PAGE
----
Mrs Y had a very stressful life. Her husband was paranoid, accusing her of infidelity. She complained of a tic in her right cheek and eye and the right side of her neck.
Suspecting hypoglycaemia, I gave her 10ml of 50% glucose solution intravenously. After the injection, the tic improved, along with nausea and numbness of her right second toe!
A fortnight later she reported that "the tic had gone away and she felt better - but they were on holidays as well - and it came back a day before they came home."
It hurt in the web between thumb and index fingers, attempting to pull the paper.
Examination of the offending hand showed no abnormality. The neck was a different matter, although there was no pain there.
After mobilizing the cervical 6-7 and atlanto-occipital joints, the hand was immediately better.
When a subluxation happens at a cervical spine posterior (facet, zygopophyseal or just Z) joint, the spine has basically kinked sideways at that level. This tips the head sideways. We need our eyes at the same horizontal level so the body automatically levels the head, usually at the A-O joint. I assume this would re-correct eventually, but prefer to have the person walking out with their eyes level so correct it immediately.
A woman with tennis elbow asked for help. On examination with her forearm flat on the desk palm down, pushing her middle three fingers up backwards against resistance hurt at the elbow. This confirmed her diagnosis. I didn't push on her lateral epicondyle as it would have hurt badly and provided no more information.
She wasn't complaining of her neck but that got my next attention and as expected she had a stiff joint needing mobilization. After that was attended to, the first examination now had only the middle finger extension causing the same pain.
She had a tender part of her lateral brachialis muscle. Pressure on this gave her pain in her hand, but no change in the finger extension examination - so this muscle was not contributing directly to the "tennis elbow."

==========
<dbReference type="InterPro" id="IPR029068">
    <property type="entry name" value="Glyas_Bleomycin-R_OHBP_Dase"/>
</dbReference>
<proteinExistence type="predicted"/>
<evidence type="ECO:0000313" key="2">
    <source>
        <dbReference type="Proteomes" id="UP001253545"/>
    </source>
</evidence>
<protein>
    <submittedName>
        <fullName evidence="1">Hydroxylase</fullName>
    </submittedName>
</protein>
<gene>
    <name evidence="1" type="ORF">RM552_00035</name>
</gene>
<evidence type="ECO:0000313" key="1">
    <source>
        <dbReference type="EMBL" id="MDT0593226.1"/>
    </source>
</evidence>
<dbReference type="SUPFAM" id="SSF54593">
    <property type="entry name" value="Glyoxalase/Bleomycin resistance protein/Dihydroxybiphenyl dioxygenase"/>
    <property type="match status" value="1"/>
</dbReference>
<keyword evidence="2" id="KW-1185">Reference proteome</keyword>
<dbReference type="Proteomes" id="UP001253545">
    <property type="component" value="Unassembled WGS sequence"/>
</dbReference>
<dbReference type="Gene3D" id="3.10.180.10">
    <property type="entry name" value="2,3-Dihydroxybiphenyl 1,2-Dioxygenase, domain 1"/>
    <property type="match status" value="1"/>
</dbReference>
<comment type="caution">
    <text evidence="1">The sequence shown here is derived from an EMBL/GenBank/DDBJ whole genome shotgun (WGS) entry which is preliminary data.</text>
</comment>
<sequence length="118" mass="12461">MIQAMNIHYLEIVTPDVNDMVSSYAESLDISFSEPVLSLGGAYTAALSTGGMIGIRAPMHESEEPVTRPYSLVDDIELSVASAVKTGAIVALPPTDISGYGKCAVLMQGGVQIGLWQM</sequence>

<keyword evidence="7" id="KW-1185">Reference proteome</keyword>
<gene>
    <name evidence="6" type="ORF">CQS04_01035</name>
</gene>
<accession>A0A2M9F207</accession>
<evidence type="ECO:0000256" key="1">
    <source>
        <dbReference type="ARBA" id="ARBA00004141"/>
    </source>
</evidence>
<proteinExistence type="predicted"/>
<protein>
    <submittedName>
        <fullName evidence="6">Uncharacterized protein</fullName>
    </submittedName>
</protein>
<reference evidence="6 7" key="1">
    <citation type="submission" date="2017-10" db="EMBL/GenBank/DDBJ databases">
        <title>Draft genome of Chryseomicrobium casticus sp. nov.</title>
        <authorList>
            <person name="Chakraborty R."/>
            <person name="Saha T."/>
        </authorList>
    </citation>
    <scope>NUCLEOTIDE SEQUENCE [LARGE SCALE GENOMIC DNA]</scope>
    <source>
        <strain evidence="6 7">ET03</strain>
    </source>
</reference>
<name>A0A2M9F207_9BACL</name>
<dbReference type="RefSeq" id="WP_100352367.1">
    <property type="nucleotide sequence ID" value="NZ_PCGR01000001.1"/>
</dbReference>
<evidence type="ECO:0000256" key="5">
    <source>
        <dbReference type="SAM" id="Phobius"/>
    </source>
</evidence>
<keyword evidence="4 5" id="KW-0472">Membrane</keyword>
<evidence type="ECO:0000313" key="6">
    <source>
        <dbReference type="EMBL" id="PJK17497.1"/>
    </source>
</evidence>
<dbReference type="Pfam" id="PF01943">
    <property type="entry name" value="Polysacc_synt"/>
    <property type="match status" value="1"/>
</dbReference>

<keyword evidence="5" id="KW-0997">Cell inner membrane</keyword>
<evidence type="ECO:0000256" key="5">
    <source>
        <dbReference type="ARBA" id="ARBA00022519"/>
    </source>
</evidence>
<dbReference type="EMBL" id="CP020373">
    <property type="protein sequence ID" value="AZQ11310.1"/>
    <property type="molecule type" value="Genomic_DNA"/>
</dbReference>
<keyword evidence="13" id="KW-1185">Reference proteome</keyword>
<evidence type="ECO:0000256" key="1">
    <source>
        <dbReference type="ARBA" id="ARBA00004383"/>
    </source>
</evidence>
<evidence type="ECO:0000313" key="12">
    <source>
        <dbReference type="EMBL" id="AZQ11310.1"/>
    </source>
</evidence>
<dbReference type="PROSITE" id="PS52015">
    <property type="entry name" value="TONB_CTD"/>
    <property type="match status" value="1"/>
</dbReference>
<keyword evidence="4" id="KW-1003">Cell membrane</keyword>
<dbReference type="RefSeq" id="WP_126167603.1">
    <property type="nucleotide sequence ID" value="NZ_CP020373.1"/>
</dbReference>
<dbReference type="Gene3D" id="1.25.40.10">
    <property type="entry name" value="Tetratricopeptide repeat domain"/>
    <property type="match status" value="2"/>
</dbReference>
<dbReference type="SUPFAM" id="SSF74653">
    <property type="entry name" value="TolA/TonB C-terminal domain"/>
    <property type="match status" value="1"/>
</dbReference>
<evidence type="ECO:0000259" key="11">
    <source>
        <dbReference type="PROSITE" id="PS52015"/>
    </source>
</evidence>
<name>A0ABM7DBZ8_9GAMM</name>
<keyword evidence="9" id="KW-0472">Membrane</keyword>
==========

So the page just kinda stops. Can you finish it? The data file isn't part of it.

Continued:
On down to her forearm and the extensor muscles below the lateral epicondyle, another tender muscle yielded to sustained pressure. The same old examination with finger extension now no longer produced as much elbow pain.
People usually assume that the enthesopathy at the lateral epicondyle is the cause of the pain, but it can be the other way around. The sequence here appears to have been neck subluxation then tight sore forearm muscles (from referred pain) then finally the enthesopathy where these large muscles are attached to a tiny area on the lateral epicondyle.
"When I was on thyroxine I was suffering from excessive yawning which was unexplained at the time. When I started on T3 medication the yawning largely ceased. But I now know when I need my next T3 dose if I start yawning excessively, and within 20-30 minutes of taking it, the yawning ceases again.
At first I put this down to the T3 being directly responsible for curbing the yawning. But with more research, that didn't seem likely. What did seem likely was that the T3 was affecting my autonomic nervous system in some way, which meant that it indirectly fixed the yawning.
I'm told that the rapid heart beat, loose bowels and nerve pain are all common amongst sufferers of dysautonomia, and excessive yawning would also fit within the spectrum of ANS disorders."
"Lost a lot of the soreness out of the body, not near as much as before. More energy. Sleeping a bit better as not as much pain at night. Feels better. Started playing bowls again – off all last year.”The result of the gap was a hike in his homocysteine from 9.2 to 17.4 and the average size of his red blood cells from 96 to 105, over two years - not good.
Less Parkinson's tremor now.